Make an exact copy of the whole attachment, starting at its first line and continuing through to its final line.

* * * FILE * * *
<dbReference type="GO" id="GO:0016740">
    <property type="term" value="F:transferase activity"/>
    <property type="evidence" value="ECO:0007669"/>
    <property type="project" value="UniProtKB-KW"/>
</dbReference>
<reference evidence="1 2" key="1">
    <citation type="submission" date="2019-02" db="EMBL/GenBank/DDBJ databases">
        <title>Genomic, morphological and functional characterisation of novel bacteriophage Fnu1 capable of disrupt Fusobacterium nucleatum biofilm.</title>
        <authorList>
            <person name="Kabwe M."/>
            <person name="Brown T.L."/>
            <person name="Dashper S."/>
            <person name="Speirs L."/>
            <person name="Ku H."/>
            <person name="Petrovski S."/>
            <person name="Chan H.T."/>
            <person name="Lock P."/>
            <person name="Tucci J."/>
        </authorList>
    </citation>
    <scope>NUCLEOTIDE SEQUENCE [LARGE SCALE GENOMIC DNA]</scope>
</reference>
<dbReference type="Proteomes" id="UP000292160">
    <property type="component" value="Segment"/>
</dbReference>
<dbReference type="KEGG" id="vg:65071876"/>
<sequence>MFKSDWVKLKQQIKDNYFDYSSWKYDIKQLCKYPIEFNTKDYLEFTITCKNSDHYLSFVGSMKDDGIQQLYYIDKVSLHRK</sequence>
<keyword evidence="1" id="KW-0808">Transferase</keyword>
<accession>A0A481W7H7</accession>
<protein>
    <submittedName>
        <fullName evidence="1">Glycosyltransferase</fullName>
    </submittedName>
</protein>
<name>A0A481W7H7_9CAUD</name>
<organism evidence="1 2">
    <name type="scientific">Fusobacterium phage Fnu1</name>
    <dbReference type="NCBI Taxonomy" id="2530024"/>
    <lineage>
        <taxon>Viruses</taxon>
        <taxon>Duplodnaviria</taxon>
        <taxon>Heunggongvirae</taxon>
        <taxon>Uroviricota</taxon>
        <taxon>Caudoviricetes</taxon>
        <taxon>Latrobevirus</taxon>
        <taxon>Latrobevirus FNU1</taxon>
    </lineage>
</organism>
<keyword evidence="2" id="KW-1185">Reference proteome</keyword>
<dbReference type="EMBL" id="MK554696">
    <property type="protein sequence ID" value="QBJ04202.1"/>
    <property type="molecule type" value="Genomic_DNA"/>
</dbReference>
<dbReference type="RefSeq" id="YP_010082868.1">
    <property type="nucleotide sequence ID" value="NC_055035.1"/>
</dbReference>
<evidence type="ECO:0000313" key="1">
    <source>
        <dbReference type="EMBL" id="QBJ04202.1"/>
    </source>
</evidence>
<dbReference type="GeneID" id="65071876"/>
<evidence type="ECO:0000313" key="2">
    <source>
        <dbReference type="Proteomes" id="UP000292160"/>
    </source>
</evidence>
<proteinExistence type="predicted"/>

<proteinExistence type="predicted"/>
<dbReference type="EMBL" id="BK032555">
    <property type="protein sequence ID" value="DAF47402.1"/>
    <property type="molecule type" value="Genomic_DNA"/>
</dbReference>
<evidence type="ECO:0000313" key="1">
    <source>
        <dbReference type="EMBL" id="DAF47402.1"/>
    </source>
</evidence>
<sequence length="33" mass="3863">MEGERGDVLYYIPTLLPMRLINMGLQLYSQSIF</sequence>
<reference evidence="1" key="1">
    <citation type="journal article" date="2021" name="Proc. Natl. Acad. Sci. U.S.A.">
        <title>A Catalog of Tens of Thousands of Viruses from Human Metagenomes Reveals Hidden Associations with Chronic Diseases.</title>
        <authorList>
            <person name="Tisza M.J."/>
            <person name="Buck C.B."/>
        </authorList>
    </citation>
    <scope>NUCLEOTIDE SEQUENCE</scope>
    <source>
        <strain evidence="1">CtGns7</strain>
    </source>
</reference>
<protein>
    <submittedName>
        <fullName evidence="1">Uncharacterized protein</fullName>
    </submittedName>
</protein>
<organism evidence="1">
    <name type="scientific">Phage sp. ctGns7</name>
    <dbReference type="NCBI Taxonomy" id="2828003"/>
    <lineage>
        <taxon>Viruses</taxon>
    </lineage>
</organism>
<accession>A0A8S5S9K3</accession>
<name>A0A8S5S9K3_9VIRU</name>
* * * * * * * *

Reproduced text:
<dbReference type="GO" id="GO:0016740">
    <property type="term" value="F:transferase activity"/>
    <property type="evidence" value="ECO:0007669"/>
    <property type="project" value="UniProtKB-KW"/>
</dbReference>
<reference evidence="1 2" key="1">
    <citation type="submission" date="2019-02" db="EMBL/GenBank/DDBJ databases">
        <title>Genomic, morphological and functional characterisation of novel bacteriophage Fnu1 capable of disrupt Fusobacterium nucleatum biofilm.</title>
        <authorList>
            <person name="Kabwe M."/>
            <person name="Brown T.L."/>
            <person name="Dashper S."/>
            <person name="Speirs L."/>
            <person name="Ku H."/>
            <person name="Petrovski S."/>
            <person name="Chan H.T."/>
            <person name="Lock P."/>
            <person name="Tucci J."/>
        </authorList>
    </citation>
    <scope>NUCLEOTIDE SEQUENCE [LARGE SCALE GENOMIC DNA]</scope>
</reference>
<dbReference type="Proteomes" id="UP000292160">
    <property type="component" value="Segment"/>
</dbReference>
<dbReference type="KEGG" id="vg:65071876"/>
<sequence>MFKSDWVKLKQQIKDNYFDYSSWKYDIKQLCKYPIEFNTKDYLEFTITCKNSDHYLSFVGSMKDDGIQQLYYIDKVSLHRK</sequence>
<keyword evidence="1" id="KW-0808">Transferase</keyword>
<accession>A0A481W7H7</accession>
<protein>
    <submittedName>
        <fullName evidence="1">Glycosyltransferase</fullName>
    </submittedName>
</protein>
<name>A0A481W7H7_9CAUD</name>
<organism evidence="1 2">
    <name type="scientific">Fusobacterium phage Fnu1</name>
    <dbReference type="NCBI Taxonomy" id="2530024"/>
    <lineage>
        <taxon>Viruses</taxon>
        <taxon>Duplodnaviria</taxon>
        <taxon>Heunggongvirae</taxon>
        <taxon>Uroviricota</taxon>
        <taxon>Caudoviricetes</taxon>
        <taxon>Latrobevirus</taxon>
        <taxon>Latrobevirus FNU1</taxon>
    </lineage>
</organism>
<keyword evidence="2" id="KW-1185">Reference proteome</keyword>
<dbReference type="EMBL" id="MK554696">
    <property type="protein sequence ID" value="QBJ04202.1"/>
    <property type="molecule type" value="Genomic_DNA"/>
</dbReference>
<dbReference type="RefSeq" id="YP_010082868.1">
    <property type="nucleotide sequence ID" value="NC_055035.1"/>
</dbReference>
<evidence type="ECO:0000313" key="1">
    <source>
        <dbReference type="EMBL" id="QBJ04202.1"/>
    </source>
</evidence>
<dbReference type="GeneID" id="65071876"/>
<evidence type="ECO:0000313" key="2">
    <source>
        <dbReference type="Proteomes" id="UP000292160"/>
    </source>
</evidence>
<proteinExistence type="predicted"/>

<proteinExistence type="predicted"/>
<dbReference type="EMBL" id="BK032555">
    <property type="protein sequence ID" value="DAF47402.1"/>
    <property type="molecule type" value="Genomic_DNA"/>
</dbReference>
<evidence type="ECO:0000313" key="1">
    <source>
        <dbReference type="EMBL" id="DAF47402.1"/>
    </source>
</evidence>
<sequence length="33" mass="3863">MEGERGDVLYYIPTLLPMRLINMGLQLYSQSIF</sequence>
<reference evidence="1" key="1">
    <citation type="journal article" date="2021" name="Proc. Natl. Acad. Sci. U.S.A.">
        <title>A Catalog of Tens of Thousands of Viruses from Human Metagenomes Reveals Hidden Associations with Chronic Diseases.</title>
        <authorList>
            <person name="Tisza M.J."/>
            <person name="Buck C.B."/>
        </authorList>
    </citation>
    <scope>NUCLEOTIDE SEQUENCE</scope>
    <source>
        <strain evidence="1">CtGns7</strain>
    </source>
</reference>
<protein>
    <submittedName>
        <fullName evidence="1">Uncharacterized protein</fullName>
    </submittedName>
</protein>
<organism evidence="1">
    <name type="scientific">Phage sp. ctGns7</name>
    <dbReference type="NCBI Taxonomy" id="2828003"/>
    <lineage>
        <taxon>Viruses</taxon>
    </lineage>
</organism>
<accession>A0A8S5S9K3</accession>
<name>A0A8S5S9K3_9VIRU</name>